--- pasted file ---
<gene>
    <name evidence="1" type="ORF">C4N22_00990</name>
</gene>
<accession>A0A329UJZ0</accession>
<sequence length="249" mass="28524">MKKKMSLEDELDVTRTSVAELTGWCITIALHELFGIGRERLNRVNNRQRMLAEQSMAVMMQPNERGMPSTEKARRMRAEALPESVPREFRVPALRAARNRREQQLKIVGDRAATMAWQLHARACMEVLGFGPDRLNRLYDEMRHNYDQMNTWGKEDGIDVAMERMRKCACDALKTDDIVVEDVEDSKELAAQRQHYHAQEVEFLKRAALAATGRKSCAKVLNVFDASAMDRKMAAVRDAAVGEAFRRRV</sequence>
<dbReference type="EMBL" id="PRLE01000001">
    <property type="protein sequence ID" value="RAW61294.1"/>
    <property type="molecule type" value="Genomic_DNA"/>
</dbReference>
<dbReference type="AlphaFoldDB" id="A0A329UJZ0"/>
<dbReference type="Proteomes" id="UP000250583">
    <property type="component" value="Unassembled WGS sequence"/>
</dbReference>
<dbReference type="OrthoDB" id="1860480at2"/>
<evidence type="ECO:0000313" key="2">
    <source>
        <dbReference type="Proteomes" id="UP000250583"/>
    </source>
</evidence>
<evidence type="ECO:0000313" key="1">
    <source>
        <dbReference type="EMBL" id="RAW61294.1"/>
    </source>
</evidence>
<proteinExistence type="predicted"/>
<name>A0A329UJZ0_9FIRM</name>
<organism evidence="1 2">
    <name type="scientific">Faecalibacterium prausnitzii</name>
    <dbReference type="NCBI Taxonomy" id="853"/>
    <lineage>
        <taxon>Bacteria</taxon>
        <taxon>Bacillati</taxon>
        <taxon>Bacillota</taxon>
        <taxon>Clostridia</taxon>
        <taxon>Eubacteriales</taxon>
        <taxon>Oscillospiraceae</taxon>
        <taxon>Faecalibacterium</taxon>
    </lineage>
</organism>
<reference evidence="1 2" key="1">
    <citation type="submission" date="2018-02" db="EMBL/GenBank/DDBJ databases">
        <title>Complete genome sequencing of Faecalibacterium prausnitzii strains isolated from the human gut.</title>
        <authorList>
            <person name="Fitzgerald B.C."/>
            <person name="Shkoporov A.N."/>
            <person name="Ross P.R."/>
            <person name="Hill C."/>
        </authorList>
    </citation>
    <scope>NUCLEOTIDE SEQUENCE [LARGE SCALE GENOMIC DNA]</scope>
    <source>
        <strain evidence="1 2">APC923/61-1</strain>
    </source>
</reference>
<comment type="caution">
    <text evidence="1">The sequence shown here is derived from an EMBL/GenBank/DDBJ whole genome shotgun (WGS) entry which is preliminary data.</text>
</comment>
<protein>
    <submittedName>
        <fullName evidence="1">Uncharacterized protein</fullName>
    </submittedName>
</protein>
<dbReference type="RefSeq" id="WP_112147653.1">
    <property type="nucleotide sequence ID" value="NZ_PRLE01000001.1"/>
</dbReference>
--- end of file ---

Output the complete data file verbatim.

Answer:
<gene>
    <name evidence="1" type="ORF">C4N22_00990</name>
</gene>
<accession>A0A329UJZ0</accession>
<sequence length="249" mass="28524">MKKKMSLEDELDVTRTSVAELTGWCITIALHELFGIGRERLNRVNNRQRMLAEQSMAVMMQPNERGMPSTEKARRMRAEALPESVPREFRVPALRAARNRREQQLKIVGDRAATMAWQLHARACMEVLGFGPDRLNRLYDEMRHNYDQMNTWGKEDGIDVAMERMRKCACDALKTDDIVVEDVEDSKELAAQRQHYHAQEVEFLKRAALAATGRKSCAKVLNVFDASAMDRKMAAVRDAAVGEAFRRRV</sequence>
<dbReference type="EMBL" id="PRLE01000001">
    <property type="protein sequence ID" value="RAW61294.1"/>
    <property type="molecule type" value="Genomic_DNA"/>
</dbReference>
<dbReference type="AlphaFoldDB" id="A0A329UJZ0"/>
<dbReference type="Proteomes" id="UP000250583">
    <property type="component" value="Unassembled WGS sequence"/>
</dbReference>
<dbReference type="OrthoDB" id="1860480at2"/>
<evidence type="ECO:0000313" key="2">
    <source>
        <dbReference type="Proteomes" id="UP000250583"/>
    </source>
</evidence>
<evidence type="ECO:0000313" key="1">
    <source>
        <dbReference type="EMBL" id="RAW61294.1"/>
    </source>
</evidence>
<proteinExistence type="predicted"/>
<name>A0A329UJZ0_9FIRM</name>
<organism evidence="1 2">
    <name type="scientific">Faecalibacterium prausnitzii</name>
    <dbReference type="NCBI Taxonomy" id="853"/>
    <lineage>
        <taxon>Bacteria</taxon>
        <taxon>Bacillati</taxon>
        <taxon>Bacillota</taxon>
        <taxon>Clostridia</taxon>
        <taxon>Eubacteriales</taxon>
        <taxon>Oscillospiraceae</taxon>
        <taxon>Faecalibacterium</taxon>
    </lineage>
</organism>
<reference evidence="1 2" key="1">
    <citation type="submission" date="2018-02" db="EMBL/GenBank/DDBJ databases">
        <title>Complete genome sequencing of Faecalibacterium prausnitzii strains isolated from the human gut.</title>
        <authorList>
            <person name="Fitzgerald B.C."/>
            <person name="Shkoporov A.N."/>
            <person name="Ross P.R."/>
            <person name="Hill C."/>
        </authorList>
    </citation>
    <scope>NUCLEOTIDE SEQUENCE [LARGE SCALE GENOMIC DNA]</scope>
    <source>
        <strain evidence="1 2">APC923/61-1</strain>
    </source>
</reference>
<comment type="caution">
    <text evidence="1">The sequence shown here is derived from an EMBL/GenBank/DDBJ whole genome shotgun (WGS) entry which is preliminary data.</text>
</comment>
<protein>
    <submittedName>
        <fullName evidence="1">Uncharacterized protein</fullName>
    </submittedName>
</protein>
<dbReference type="RefSeq" id="WP_112147653.1">
    <property type="nucleotide sequence ID" value="NZ_PRLE01000001.1"/>
</dbReference>